11 Feel-Good Things To Do Instead Of Obsessively Checking Up On The News

Image by: Kinga Cichewicz

Scrolling endlessly on social media isn’t going to do your mental health any good - here are 11 feel-good activities to keep your mind and body busy during lockdown.

How many times have you checked your phone today? Scrolled endlessly on Twitter, liked aimlessly on Instagram or refreshed the BBC News website? If you’re anything like me, it’s a lot - after all, with lockdown implemented, many of us working from home or furloughed and our daily routines radically changed, it can be easy to slip into unhealthy habits. Sure, staying informed is important, but consuming too much information can only lead to a mental and emotional burnout; the likes of which could fuel stress, anxiety and panic. 

So in the name of mental health and wellbeing, it’s time to switch off, put your phone down and devote you time and energy to activities that promote positivity, productivity and healthy thinking. Here are [no] great ideas to get you started.

Image by: Emma Simpson

Get active

Research repeatedly tells us that exercise is a powerful mood-booster. Also known as a ‘runner’s high’, exercise releases a powerful combination of neurotransmitters (namely endorphins, serotonin and norepinephrine) that has also been found to help process difficult emotions. You may not be a regular gym-goer - or even own workout gear - but by dedicating time to getting active, you’re showing your body and mind a lot of love; whether that be by going for a long walk, running, getting on your bike, or trying an at-home workout.

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Get chatting

There’s nothing like a good long catch up with a loved one to boost your mood.

Get crafty

Arts and crafts are a brilliant way to keep your mind and hands busy, and in doing so can be hugely therapeutic. Take this opportunity to dust off an old, forgotten hobby or start a new activity that you’ve always wanted to try, from painting and drawing to DIY tie dye, jewellery making or woodcraft. There’s loads out there - we love Pinterest for inspiration.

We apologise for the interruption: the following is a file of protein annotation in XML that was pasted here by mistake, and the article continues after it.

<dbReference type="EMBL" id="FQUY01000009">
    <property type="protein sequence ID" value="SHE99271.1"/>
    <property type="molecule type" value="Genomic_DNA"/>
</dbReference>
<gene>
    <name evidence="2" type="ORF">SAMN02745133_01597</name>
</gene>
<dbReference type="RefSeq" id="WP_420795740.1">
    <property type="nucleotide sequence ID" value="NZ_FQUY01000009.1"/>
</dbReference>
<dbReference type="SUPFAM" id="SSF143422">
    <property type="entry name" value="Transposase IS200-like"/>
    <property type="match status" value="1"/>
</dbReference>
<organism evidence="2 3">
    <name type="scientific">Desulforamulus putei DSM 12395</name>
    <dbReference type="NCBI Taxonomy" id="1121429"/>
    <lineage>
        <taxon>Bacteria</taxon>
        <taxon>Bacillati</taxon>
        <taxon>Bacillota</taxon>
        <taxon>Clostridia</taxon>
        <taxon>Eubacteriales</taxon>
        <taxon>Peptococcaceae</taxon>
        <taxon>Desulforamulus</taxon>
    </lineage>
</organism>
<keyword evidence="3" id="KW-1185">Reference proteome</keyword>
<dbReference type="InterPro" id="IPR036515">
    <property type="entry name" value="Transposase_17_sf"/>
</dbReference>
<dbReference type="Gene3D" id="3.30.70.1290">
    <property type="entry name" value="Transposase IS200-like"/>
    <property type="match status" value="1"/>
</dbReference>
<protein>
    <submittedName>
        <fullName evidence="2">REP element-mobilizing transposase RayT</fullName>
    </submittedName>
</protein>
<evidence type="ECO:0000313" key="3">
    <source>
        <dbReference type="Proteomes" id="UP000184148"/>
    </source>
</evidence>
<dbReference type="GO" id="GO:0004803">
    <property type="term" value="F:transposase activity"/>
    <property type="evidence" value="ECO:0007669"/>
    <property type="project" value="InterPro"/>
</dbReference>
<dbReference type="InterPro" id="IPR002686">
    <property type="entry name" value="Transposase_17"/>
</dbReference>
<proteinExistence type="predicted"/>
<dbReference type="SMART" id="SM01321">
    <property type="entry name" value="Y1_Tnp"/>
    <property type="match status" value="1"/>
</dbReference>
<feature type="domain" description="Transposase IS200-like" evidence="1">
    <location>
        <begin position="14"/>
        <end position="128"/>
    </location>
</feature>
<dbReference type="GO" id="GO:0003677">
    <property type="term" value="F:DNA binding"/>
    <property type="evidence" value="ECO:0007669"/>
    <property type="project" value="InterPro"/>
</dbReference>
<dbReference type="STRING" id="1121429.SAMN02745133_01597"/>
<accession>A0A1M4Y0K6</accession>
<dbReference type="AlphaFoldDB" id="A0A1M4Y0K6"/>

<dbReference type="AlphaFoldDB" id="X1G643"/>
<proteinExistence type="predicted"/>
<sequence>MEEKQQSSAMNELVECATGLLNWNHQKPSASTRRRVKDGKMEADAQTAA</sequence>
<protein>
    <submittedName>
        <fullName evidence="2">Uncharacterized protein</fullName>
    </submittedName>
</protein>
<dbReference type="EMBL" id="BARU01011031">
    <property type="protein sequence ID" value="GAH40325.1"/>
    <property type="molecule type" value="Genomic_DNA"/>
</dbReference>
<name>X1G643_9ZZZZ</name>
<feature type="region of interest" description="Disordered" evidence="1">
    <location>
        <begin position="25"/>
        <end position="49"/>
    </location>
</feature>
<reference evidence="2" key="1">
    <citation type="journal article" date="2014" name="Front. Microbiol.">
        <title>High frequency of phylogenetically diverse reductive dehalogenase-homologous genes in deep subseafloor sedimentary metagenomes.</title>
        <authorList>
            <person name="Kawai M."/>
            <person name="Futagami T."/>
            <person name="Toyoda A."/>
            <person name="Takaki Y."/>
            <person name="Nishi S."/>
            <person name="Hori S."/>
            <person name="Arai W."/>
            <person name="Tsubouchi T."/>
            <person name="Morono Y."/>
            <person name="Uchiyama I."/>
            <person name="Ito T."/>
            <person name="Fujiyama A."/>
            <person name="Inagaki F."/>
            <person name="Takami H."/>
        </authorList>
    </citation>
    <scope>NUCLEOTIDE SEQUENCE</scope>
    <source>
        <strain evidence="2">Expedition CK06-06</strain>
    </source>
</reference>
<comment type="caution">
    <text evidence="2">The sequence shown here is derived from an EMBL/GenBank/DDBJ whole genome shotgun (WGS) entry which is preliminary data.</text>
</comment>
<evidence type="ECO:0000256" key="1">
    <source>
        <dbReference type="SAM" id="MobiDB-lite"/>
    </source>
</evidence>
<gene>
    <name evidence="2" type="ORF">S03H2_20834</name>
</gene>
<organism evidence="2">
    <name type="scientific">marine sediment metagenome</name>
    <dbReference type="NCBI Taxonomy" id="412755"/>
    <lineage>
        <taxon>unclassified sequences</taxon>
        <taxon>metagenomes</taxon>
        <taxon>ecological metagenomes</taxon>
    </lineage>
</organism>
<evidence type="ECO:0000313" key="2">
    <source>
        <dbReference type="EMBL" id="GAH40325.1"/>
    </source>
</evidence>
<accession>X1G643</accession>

Get baking or cooking

There’s something about focussing on a recipe - especially with plenty of time to do so - that is incredibly soothing. Plus, you’ll have a delicious bake or meal to enjoy at the end of your efforts.

Image by: Cassidy Phillips

Get organised 

With time on our hands, it’s a great opportunity to really give our homes a thorough spring clean, go through any clutter making your space stressful and refresh tired walls or furniture with a lick of paint.

Get outside

Countless studies have proven that being in nature makes us happier and gives us a more positive outlook on the world. Likewise, exposure to sunlight and that all important Vitamin D triggers the release of serotonin, the so-called ‘happy hormone’ which promotes feelings of calm and focus. So, if you’re feeling panicked or stressed, try heading to your garden for a spot of sunbathing - SPF to hand - or out for a gentle walk.

Get gardening - inside or out 

Spending time in and amongst nature - whether that be outside or in your home - is proven to boost your happiness levels. Don’t feel like you can’t get involved if you don’t have the space for a garden - try cultivating your own urban jungle of houseplants, tending to a window box or hanging plants or creating a balcony or porch herb garden instead.

Image by: Afonso Coutinho

Start meditating

Introducing a moment of mindful meditation to your everyday routine won’t only make lockdown easier, but will also make you more peaceful in the future too. There are plenty of apps to try for beginners, from Headspace to Calm, Insight Timer to Aura.

Get reading or watching

Getting lost in a new book or spending some time rediscovering your favourite films is one of the easiest ways to distract yourself.

Put some music on

Research from the British Academy of Sound Therapy has found that by listening to just nine minutes of upbeat, feel good music will lift your mood.

Image by: Maddi Bazzocco

Get in the bath

There’s a reason why many of us love long baths. In study ed by German researchers, it was found that the experiment’s participants with depression reported a boost in mood after soaking in a 40 degree bath for 30 minutes. Spend some time on your self-care and go all out - that means bubbles, aromatherapy bath oils, bath salts, facemasks, soothing music or a good book, glass of wine or herbal tea, candles and incense.